Access Denied: Using Log Parser to Audit Domain Logons


For auditing purposes, I'd like to keep track of logons to my domain whether they are successful (event ID 528—Successful Logon) or not (event ID 529—Logon Failure). I don't need to track all event ID 540 (Successful Network Logon) events. I've tried configuring filters, but I could set up only one filter at a time. Can you help me?

First, let me say that using Audit logon events, the audit category that generates event IDs 528, 529, and 540, isn't an accurate way to track logons to your domain. The Audit logon events category captures logons to the actual physical domain controller (DC) but doesn't capture logons by workstation users who use domain accounts to log on to the domain. To capture those events, you need to enable auditing on the local workstation. With Windows 2000 and later, you should use the Audit account logon events audit category, which logs each authentication that the DC performs whether the logon is local or originates from a workstation or server on the network.

To monitor successful domain logons, check all your DCs for event IDs 672 (Authentication Ticket Granted) and 680 (Account Used for Logon by %1). To monitor for logons that failed because of a bad password, look for event ID 675 (Pre-authentication failed) with failure code 0x18 and event ID 681 (The logon to account: %2 by: %1 from workstation: %3 failed. The error code was: %4) with error code 3221225578. For more information about auditing logon events and the differences between the two audit categories, see the Windows & .NET Magazine article "Audit Account Logon Events," March 2001, InstantDoc ID 19677.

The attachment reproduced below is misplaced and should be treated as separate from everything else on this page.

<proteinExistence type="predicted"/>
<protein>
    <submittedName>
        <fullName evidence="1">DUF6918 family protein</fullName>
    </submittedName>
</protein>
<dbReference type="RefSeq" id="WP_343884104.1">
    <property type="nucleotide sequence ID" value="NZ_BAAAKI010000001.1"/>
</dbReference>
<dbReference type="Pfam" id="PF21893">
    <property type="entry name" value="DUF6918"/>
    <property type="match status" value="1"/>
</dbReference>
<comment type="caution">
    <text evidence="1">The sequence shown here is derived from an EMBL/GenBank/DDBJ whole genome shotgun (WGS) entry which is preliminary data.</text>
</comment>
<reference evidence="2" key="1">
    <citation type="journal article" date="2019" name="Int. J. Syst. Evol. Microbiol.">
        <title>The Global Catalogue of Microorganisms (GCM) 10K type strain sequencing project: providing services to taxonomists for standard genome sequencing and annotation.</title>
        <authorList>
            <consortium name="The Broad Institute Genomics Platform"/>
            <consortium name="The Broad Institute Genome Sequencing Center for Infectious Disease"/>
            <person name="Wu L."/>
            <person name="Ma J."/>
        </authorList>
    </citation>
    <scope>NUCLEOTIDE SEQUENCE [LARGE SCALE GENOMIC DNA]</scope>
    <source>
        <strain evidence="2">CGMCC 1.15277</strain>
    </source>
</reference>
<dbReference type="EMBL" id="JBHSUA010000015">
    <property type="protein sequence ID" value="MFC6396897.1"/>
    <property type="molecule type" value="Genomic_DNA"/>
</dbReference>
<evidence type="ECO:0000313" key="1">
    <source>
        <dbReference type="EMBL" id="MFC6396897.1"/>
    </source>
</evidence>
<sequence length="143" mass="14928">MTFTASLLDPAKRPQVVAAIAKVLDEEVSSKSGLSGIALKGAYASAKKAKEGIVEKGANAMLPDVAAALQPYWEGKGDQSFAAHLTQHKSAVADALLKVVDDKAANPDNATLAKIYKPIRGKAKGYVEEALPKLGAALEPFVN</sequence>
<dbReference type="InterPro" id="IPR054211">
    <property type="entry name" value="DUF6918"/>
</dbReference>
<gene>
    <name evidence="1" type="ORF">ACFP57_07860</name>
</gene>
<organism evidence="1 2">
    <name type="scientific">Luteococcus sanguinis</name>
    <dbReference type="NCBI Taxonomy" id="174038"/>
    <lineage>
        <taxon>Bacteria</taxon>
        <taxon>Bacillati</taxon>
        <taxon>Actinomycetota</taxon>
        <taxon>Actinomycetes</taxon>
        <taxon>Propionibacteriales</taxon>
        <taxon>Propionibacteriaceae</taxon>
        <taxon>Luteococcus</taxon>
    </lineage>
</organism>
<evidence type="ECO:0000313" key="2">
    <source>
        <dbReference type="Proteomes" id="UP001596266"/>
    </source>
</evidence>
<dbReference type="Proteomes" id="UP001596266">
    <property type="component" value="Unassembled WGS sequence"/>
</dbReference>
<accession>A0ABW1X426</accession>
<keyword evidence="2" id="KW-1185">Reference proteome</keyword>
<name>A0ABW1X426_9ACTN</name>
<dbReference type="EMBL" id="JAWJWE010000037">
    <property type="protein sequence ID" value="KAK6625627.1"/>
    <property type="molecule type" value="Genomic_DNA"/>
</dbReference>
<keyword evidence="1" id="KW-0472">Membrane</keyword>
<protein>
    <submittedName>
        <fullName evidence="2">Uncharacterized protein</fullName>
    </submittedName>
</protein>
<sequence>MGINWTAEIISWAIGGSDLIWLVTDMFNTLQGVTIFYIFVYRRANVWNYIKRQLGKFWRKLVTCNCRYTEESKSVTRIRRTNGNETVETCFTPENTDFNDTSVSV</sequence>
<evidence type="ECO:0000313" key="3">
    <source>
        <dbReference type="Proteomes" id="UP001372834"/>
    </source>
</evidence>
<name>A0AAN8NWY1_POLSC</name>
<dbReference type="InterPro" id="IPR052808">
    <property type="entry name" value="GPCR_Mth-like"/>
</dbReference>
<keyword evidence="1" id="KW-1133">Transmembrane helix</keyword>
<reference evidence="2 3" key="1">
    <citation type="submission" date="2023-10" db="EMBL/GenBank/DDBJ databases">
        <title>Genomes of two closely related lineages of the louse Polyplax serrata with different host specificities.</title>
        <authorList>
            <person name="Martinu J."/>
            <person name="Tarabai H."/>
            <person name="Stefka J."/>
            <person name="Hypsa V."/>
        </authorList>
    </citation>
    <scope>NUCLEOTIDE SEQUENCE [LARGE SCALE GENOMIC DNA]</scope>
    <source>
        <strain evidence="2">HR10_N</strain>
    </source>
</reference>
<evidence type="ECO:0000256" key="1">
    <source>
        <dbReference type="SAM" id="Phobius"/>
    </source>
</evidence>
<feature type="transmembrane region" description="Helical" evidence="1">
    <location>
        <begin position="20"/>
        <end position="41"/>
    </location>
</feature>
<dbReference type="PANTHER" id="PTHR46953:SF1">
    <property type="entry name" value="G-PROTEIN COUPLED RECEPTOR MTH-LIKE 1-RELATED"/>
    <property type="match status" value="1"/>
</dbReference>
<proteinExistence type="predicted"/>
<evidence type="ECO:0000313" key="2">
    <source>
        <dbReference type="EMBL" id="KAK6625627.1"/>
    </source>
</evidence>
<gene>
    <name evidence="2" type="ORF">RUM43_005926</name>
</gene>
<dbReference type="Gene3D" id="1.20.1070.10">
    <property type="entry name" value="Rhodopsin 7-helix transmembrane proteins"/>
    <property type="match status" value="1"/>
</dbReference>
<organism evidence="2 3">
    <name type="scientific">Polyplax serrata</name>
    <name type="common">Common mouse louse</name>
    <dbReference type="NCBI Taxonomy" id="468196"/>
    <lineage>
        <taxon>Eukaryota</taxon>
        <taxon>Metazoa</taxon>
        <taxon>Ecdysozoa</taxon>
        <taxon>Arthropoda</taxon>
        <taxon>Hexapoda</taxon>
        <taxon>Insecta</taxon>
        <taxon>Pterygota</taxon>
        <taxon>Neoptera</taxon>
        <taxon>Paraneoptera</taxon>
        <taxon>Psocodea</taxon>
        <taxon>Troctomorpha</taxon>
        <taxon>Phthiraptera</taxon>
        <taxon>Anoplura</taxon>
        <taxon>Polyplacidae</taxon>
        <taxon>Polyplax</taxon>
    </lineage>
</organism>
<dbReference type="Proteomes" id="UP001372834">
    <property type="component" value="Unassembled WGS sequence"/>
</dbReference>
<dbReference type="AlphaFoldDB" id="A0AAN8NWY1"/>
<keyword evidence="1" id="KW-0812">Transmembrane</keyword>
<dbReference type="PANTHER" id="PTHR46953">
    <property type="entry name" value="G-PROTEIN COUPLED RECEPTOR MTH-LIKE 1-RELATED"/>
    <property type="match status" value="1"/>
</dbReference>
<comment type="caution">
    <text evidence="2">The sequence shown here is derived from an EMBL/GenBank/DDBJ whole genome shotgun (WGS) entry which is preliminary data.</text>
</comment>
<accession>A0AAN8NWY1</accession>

Second, you're right that Event Viewer lets you configure only one filter at a time. However, you can create a custom console that includes multiple instances of Event Viewer. See "Monitoring Security with Custom MMC Consoles," March 2004, InstantDoc ID 41574, for details about how to create a custom console that contains multiple Security log views.

The best way to filter your Security logs for logon-related events, however, is to use the Log Parser tool. Log Parser lets you use SQL-like queries to extract data from log files. You can download the tool from http://www

Listing 1 shows a LogParser command that queries the local computer's Security log for event ID 675 with failure code 0x18 and event ID 681 with error code 0xC000006A, then sorts the results by event ID, date, and time. (If you want to run this command on Windows Server 2003, you must first change EventID = 681 to EventID = 680 because of changes in the Windows 2003 Security log.) Figure 1 shows the resulting text file. You can view the file directly or import it into Microsoft Access and format it into a report.

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